The venerable Commodore 64, is there anything it can’t do? Like many 1980s computer platforms, direct access to memory and peripherals makes hacking easy and fun. In particular, you’ll find serial & parallel ports are ripe for experimentation, but the Commodore has its expansion/cartridge port, too, and [Frank Buss] decided to hook it up to a two-line character LCD.
Using the expansion port for this duty is a little unconventional. Unlike the parallel port, the expansion port doesn’t have a stable output, as such. The port contains the data lines of the 6510 CPU and thus updates whenever RAM is read or written to, rather then updating in a controlled fashion like a parallel port does. However, [Frank] found a way around this – the IO1 and IO2 lines go low when certain areas of memory are written to. By combining these with latch circuitry, it’s possible to gain up to 16 parallel output lines – more than enough to drive a simple HD44780 display! It’s a testament to the flexibility of 74-series logic.
It’s all built on a C64 cartridge proto-board of [Frank]’s own design, and effort was made to ensure the LCD works with BASIC for easy experimentation. It’s a tidy mod that could easily be built into a nice enclosure and perhaps used as the basis for an 8-bit automation project. Someone’s gotta top that Amiga 2000 running the school district HVAC, after all!
By now, most of us have had some experience getting ROMs from classic video games to run on new hardware. Whether that’s just on a personal computer with the keyboard as a controller, or if it’s a more refined RetrioPie in a custom-built cabinet, it has become relatively mainstream. What isn’t mainstream, however, is building custom hardware that can run classic video games on the original console (translated). The finished project looks amazing, but the prototype blows us away with it’s beauty and complexity.
[phanick]’s project is a cartridge that is able to run games on the Polish Famicon clone called the Pegasus. The games are stored on an SD card but rather than run in an emulator, an FPGA loads the ROMs and presents the data through the normal edge-connector in the cartridge slot of the console. The game is played from the retro hardware itself. It takes a few seconds to load in each ROM, but after that the Pegasus can’t tell any difference between this and an original cartridge.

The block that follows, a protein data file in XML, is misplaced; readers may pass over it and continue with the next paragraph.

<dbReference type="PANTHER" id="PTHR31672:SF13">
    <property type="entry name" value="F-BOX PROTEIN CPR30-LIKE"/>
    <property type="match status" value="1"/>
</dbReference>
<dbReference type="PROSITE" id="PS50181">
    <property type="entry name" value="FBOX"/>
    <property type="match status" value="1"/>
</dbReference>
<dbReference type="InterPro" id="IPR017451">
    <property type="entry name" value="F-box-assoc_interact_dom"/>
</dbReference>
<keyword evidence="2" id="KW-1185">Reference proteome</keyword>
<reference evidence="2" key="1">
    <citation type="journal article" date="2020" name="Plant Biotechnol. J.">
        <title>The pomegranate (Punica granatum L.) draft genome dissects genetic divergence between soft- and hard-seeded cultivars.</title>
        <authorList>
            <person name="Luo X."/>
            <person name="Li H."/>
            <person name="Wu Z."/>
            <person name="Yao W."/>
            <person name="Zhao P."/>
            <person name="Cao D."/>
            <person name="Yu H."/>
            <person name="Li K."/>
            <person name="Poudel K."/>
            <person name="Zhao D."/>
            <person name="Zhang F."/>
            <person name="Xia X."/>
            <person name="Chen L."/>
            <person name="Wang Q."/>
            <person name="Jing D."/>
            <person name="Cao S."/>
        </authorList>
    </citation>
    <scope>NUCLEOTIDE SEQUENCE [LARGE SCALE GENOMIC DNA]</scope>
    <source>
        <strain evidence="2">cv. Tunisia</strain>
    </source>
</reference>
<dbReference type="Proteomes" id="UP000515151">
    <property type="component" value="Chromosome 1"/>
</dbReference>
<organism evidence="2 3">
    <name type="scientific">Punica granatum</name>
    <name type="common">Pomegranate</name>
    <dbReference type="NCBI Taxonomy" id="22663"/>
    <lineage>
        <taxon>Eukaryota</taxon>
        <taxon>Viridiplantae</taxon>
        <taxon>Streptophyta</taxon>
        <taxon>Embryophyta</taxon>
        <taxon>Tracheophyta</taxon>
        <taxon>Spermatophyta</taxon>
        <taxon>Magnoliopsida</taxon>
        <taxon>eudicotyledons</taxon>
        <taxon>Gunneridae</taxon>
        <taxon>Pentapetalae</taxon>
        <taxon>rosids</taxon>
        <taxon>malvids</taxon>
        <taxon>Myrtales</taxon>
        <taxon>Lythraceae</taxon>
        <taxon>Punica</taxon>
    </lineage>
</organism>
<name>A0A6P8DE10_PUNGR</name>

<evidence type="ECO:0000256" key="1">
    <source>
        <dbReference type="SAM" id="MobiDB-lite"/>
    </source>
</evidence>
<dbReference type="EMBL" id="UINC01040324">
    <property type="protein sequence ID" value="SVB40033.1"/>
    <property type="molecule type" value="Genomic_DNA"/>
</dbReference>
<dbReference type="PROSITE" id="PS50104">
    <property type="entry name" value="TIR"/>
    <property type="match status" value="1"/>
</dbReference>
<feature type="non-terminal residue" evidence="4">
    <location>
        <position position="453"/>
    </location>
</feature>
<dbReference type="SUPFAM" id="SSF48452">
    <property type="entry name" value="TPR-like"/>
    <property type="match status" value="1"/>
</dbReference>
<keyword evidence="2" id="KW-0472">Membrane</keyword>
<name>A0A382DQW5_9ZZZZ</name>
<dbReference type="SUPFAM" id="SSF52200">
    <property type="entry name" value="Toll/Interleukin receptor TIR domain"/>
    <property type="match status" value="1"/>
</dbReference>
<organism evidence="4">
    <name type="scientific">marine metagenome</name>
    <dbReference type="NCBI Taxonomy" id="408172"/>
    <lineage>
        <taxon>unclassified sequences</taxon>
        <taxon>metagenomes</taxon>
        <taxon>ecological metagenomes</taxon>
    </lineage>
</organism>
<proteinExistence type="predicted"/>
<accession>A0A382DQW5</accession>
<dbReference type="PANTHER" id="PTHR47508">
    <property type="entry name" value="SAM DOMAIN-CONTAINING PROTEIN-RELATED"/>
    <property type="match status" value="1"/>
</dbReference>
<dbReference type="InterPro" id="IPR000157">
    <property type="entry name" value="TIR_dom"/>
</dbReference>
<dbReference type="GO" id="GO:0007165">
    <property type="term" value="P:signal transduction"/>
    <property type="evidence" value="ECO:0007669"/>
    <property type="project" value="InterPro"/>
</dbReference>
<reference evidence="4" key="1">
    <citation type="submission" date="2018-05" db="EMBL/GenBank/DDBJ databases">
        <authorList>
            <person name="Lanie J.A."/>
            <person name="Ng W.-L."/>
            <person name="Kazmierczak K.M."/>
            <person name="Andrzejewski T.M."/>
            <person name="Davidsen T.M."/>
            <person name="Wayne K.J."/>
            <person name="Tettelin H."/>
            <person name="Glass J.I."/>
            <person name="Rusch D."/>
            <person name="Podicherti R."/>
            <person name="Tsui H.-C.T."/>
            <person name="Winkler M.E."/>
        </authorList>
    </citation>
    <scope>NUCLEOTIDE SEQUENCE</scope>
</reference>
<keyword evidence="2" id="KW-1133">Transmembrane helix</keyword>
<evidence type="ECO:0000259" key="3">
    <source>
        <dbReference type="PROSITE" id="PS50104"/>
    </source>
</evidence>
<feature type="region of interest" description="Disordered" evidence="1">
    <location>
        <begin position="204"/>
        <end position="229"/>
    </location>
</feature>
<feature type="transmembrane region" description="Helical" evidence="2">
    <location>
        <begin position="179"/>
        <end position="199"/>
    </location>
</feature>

The original prototype shown here was built back in 2012. Since then it’s been through a few iterations that have reduced the size. PCBs were designed and built in-house, and the latest revision also includes a 3D-printed case that is closer to the size of the original Famicon cartridges.
Even if you don’t have an interest in classic video games or emulation, the video below is worth checking out. (Be sure to turn on the subtitles if you don’t speak Polish.) [phanick] has put in a huge amount of time getting all of the details exactly right, and the level of polish shows in the final product. In fact, we’ve featured him before for building his own Famicom clone.
Continue reading “FPGA Emulates NES Cart; Prototype So Cyberpunk”
What’s the quickest way to turn one game into 2,400? Cram a Raspberry Pi Zero running RetroPie into an NES cartridge and call it Pi Cart.
This elegant little build requires no soldering — provided you have good cable management skills and the right parts. To this end, [Zach] remarks that finding a USB adapter — the other main component — small enough to fit inside the cartridge required tedious trial and error, so he’s helpfully linked one he assures will work. One could skip this step, but the potential for couch co-op is probably worth the effort.
Another sticking point might be Nintendo’s use of security screws; if you have the appropriate bit or screwdriver, awesome, otherwise you might have to improvise. Cutting back some of the plastic to widen the cartridge opening creates enough room to hot glue in the USB hub, a micro USB port for power, and an HDMI port in the resulting gap. If you opted to shorten the cables, fitting it all inside should be simple, but you may have to play a bit of Tetris with the layout to ensure everything fits.
Continue reading “Pi Cart: 2,400 Games In One”
If you’ve ever fired a potato cannon, you’ll know that they are a raucous good time, but are somewhat clumsy to reload after each shot. Seeing an opportunity to improve on the design and minimize the delay between launches, [Danger First] have concocted a fast reloading potato cannon — or should I say — Potowitzer.